Meanwhile, conservative candidates are continuing to challenge establishment favorites in many other Senate races. In a crowded Senate primary in Georgia, most of the candidates are all trying to out-conservative each other. And in Louisiana, where a November primary has candidates from all parties competing on the same ballot, the Senate Conservatives Fund endorsed the retired Air Force colonel challenging GOP Rep. Bill Cassidy. That means, while the two Republicans spend their time attacking each other, Sen. Mary Landrieu could avoid a general election by winning 50 percent of primary voters.

Plus, with the grassroots' energy focused on ousting their own, outside groups are paying less attention to the crop of vulnerable Democratic senators. The GOP campaign committees' fundraising is down, and American Crossroads is facing challenges replicating its fundraising success of elections past. Just like Cuccinelli has faced a huge financial disadvantage against deep-pocketed Democrat Terry McAuliffe, Republican candidates could find themselves outspent in pivotal races, thanks to the intraparty divide.

The Virginia governor's race also has highlighted how election rules designed to benefit conservatives have played an unheralded role in pushing the party rightward, costing them at the general-election ballot box. Most notable: The party's practice, in several states, of holding conventions instead of primaries to choose nominees, leaving the typically unrepresentative cross-section of single-issue activists to pick the Republican candidate.

In Virginia, Cuccinelli's allies bypassed the primary process to blunt intraparty opposition, a move that's contributed to his problems in unifying the party. Ironically, the outspoken conservative is belatedly trying to rally the base, something that would have been much easier had he engaged the broader GOP electorate in a primary campaign.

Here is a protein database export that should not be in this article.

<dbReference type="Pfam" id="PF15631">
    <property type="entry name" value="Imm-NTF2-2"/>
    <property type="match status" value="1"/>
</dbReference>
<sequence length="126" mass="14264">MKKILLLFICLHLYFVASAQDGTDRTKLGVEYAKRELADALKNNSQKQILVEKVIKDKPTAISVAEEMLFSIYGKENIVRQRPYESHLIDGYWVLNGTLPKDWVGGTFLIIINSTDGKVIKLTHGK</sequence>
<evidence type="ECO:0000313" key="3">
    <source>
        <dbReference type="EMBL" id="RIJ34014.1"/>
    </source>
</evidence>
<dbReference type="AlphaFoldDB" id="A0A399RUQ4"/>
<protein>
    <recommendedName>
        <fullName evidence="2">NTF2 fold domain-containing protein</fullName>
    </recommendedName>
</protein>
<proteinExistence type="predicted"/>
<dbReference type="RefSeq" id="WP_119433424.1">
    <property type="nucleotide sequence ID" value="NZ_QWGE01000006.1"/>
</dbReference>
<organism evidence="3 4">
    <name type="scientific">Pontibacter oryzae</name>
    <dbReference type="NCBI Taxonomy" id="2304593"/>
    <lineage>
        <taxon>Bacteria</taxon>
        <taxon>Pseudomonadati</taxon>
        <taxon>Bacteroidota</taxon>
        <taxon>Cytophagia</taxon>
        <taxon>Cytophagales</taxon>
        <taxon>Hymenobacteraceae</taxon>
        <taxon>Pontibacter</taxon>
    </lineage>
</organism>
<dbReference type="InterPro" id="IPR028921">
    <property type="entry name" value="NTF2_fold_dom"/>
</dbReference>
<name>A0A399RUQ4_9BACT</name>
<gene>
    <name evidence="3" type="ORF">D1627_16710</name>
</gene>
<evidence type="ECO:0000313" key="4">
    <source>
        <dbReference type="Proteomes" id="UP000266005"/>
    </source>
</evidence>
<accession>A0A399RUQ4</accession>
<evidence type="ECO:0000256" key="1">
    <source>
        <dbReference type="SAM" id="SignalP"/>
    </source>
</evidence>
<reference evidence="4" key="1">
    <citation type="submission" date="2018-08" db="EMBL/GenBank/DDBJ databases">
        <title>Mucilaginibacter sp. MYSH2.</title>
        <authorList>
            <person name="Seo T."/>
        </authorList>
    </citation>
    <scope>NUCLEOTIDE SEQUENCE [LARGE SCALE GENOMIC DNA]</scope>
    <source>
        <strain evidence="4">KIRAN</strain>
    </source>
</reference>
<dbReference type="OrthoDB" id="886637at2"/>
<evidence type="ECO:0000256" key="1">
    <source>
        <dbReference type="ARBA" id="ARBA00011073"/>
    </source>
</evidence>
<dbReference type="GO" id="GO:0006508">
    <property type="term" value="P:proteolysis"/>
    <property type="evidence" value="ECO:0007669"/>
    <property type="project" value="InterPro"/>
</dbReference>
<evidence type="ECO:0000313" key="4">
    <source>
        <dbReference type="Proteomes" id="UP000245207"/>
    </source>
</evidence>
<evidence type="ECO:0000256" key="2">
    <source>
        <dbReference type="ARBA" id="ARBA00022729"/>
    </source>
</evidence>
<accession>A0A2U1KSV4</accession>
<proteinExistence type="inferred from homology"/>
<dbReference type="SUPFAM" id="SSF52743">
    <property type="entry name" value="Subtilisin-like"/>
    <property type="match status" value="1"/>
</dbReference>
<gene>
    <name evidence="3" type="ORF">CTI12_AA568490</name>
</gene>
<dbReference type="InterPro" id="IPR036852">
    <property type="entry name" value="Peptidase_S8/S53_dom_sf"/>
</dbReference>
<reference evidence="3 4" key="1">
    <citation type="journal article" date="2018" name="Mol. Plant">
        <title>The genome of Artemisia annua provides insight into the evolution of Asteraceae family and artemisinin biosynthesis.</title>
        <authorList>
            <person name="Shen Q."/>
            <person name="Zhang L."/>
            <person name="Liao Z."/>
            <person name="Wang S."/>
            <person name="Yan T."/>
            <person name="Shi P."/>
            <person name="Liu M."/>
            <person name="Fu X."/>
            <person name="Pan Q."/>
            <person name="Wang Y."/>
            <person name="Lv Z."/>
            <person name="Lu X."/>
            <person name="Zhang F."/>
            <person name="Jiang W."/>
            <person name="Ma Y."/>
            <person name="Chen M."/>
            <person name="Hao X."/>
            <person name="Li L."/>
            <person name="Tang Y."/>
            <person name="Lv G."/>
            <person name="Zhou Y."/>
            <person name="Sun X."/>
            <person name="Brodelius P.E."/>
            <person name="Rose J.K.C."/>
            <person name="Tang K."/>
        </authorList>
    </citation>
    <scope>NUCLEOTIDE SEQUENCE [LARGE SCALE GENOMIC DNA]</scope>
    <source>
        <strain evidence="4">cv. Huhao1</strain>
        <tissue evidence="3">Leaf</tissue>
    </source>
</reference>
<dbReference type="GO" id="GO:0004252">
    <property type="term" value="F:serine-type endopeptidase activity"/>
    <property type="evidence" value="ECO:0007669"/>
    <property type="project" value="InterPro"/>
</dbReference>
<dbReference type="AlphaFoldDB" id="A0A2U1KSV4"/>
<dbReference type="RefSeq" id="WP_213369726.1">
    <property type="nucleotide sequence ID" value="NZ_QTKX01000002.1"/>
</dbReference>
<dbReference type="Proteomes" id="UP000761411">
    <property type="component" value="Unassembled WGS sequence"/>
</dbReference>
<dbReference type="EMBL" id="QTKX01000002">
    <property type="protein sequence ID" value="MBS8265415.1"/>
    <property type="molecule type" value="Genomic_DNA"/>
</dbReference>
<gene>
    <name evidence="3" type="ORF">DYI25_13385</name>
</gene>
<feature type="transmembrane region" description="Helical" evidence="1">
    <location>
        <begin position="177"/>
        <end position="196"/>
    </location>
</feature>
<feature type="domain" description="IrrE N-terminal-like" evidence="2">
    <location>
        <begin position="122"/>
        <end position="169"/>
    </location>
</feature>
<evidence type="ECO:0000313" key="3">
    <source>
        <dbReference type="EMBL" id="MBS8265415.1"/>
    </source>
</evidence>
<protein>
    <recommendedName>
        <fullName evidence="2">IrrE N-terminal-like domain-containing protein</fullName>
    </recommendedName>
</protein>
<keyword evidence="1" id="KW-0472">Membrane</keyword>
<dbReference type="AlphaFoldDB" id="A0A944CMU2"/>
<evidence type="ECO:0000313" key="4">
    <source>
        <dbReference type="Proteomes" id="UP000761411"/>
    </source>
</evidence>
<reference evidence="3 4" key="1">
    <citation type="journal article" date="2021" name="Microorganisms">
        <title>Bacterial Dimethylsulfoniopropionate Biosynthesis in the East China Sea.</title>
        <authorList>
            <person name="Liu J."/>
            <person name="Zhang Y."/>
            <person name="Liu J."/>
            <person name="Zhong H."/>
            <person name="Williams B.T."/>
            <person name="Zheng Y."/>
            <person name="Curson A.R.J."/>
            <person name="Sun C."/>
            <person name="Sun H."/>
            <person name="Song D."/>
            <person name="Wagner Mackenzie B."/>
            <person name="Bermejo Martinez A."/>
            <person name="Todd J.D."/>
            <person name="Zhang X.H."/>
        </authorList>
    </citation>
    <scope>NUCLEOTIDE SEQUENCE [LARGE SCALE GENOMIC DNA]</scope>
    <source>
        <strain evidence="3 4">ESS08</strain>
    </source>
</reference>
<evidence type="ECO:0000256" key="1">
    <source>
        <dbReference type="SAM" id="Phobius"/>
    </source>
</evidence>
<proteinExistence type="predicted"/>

Republicans are facing a similar problem in Iowa in the campaign for the state's very-winnable open-seat Senate race. A crowded cast of candidates is vying for the GOP nomination, but party rules guarantee a convention if no one hits 35 percent of the vote. That possibility is growing, with GOP leaders doing nothing to avert the outcome. A convention would start the process over, raising the likelihood of a weak candidate emerging.

The bigger long-term fear, according to Republican strategists, is if the party divisions worsen, the tea-party forces could emerge as a third party. Already McConnell's campaign has adopted a scorched-earth strategy, not just against his primary opponent, but against the very tea-party-oriented groups working to elect more conservative challengers to incumbents. The McConnell camp's goal is to exploit the groups' ideological inconsistencies, but those tactics are already inflaming intraparty tensions.

"The right could spring out very quickly and become their own entity — and then we're gone," said Davis. "These folks feel very empowered."